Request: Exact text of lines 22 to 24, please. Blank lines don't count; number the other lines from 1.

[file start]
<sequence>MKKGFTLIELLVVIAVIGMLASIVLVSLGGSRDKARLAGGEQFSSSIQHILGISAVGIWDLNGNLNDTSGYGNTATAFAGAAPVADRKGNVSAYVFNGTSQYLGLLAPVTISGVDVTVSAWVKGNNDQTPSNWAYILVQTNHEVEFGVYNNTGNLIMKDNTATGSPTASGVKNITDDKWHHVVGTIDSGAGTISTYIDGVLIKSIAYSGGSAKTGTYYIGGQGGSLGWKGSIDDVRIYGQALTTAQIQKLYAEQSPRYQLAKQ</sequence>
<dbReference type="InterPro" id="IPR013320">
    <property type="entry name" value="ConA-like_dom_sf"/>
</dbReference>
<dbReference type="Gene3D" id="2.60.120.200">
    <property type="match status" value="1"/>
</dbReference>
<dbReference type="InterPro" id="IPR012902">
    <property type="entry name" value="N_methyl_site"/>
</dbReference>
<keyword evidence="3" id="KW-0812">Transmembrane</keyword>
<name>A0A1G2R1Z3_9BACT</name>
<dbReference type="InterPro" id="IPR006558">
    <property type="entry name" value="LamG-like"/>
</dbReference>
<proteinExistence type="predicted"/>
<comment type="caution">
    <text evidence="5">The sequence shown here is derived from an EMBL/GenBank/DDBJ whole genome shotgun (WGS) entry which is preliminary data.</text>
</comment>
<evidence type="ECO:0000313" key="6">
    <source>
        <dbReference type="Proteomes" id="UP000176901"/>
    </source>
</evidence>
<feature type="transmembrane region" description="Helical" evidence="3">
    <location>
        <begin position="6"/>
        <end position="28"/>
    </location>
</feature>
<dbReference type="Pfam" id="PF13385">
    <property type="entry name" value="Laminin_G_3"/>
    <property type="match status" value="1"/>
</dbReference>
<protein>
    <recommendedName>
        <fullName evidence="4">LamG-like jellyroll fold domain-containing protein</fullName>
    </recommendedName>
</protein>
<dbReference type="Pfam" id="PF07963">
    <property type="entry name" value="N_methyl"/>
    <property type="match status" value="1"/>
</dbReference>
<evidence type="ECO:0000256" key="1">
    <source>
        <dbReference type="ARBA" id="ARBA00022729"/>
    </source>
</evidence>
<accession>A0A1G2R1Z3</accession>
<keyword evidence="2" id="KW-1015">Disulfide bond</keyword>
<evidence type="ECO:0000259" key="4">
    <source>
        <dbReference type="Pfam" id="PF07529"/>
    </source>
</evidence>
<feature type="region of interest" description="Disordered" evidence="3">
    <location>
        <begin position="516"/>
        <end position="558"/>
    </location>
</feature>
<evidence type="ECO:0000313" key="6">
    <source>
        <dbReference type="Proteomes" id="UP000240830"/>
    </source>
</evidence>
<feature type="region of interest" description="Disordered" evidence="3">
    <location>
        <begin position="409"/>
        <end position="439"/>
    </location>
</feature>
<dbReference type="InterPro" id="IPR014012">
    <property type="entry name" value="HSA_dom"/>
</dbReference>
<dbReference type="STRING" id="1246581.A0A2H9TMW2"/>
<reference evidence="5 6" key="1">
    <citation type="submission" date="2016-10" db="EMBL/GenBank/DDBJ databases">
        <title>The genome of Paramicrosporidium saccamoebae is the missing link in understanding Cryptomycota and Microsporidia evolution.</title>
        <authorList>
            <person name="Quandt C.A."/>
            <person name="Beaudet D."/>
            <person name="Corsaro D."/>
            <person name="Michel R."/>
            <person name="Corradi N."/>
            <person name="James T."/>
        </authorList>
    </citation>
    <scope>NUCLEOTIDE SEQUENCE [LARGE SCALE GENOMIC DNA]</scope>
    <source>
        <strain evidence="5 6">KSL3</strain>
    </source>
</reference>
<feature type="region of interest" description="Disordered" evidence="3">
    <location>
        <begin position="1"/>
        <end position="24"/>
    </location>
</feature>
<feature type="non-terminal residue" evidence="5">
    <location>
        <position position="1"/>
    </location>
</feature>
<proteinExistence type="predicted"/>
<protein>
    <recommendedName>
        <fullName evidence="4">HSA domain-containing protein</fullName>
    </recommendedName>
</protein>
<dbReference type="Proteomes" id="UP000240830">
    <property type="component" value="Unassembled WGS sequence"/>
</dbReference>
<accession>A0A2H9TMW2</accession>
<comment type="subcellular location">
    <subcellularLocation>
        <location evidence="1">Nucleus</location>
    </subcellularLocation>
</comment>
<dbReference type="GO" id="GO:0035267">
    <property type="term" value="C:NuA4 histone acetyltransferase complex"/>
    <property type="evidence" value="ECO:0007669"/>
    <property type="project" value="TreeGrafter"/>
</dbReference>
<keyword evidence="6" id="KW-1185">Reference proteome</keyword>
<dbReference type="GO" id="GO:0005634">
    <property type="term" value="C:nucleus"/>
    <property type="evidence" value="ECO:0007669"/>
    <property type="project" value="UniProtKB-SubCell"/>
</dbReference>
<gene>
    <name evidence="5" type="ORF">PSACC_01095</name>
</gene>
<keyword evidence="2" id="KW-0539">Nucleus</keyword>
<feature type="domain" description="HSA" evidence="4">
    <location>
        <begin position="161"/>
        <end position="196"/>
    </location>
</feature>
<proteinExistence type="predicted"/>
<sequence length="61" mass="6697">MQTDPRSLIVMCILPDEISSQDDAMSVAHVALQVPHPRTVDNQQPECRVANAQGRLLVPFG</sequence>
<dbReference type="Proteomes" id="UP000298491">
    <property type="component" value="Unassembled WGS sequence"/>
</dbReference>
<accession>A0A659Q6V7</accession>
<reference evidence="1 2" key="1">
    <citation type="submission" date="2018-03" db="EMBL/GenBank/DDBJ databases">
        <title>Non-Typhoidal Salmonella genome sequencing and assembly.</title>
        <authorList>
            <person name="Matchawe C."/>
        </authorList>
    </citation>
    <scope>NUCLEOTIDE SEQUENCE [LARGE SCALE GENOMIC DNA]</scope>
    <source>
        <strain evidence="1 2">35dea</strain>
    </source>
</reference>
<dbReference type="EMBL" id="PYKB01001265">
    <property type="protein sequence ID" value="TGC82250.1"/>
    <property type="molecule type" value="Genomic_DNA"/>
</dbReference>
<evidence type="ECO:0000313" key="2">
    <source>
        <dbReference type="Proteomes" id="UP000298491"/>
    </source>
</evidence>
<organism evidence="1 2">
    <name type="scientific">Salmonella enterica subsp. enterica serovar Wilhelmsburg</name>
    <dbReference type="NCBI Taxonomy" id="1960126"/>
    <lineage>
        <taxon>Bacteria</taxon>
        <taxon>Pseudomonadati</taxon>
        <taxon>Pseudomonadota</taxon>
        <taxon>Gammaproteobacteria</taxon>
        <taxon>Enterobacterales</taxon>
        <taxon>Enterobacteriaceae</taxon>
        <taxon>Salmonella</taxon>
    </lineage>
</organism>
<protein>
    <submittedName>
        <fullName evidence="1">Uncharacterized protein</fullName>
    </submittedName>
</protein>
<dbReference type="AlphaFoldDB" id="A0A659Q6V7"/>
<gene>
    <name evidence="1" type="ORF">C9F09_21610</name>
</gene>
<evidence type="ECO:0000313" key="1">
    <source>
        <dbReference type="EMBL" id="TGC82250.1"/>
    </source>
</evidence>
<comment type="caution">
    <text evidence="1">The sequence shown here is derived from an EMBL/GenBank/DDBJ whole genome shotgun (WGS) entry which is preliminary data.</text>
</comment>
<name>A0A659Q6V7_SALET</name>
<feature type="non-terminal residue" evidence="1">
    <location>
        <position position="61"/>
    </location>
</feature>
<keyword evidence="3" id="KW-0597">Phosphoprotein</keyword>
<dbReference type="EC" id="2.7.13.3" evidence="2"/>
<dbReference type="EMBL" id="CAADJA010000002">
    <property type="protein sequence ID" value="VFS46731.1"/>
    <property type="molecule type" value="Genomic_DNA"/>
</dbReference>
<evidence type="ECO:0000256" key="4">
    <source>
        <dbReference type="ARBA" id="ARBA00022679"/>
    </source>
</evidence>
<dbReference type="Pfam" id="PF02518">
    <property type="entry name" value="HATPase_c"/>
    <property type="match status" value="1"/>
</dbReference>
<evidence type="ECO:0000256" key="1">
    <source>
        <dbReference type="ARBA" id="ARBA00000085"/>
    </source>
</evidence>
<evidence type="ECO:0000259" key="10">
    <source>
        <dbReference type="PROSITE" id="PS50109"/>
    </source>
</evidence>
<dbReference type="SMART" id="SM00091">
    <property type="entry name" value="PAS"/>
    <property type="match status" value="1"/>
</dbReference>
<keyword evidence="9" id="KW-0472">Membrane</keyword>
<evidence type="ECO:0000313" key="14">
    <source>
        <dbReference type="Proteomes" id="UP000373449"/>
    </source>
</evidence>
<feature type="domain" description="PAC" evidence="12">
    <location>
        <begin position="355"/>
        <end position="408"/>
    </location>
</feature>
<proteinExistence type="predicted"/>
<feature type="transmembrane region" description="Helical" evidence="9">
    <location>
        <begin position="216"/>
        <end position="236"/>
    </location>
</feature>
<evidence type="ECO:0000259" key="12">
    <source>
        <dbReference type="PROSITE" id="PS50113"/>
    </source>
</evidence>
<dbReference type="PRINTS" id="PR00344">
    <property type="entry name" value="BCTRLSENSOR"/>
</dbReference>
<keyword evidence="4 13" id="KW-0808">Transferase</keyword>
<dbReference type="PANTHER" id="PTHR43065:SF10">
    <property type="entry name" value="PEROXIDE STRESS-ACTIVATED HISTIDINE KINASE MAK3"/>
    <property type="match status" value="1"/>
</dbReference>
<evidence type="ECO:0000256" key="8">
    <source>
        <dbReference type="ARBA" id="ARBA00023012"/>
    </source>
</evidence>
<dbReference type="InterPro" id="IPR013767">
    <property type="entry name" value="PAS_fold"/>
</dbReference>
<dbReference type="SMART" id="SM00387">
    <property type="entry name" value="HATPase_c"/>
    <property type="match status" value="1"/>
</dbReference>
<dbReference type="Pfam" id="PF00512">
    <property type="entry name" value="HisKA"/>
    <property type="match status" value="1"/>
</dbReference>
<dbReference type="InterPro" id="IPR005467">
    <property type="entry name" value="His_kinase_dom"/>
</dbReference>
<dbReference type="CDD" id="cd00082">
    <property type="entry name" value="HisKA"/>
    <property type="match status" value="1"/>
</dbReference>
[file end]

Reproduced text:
        <dbReference type="Proteomes" id="UP000176901"/>
    </source>
</evidence>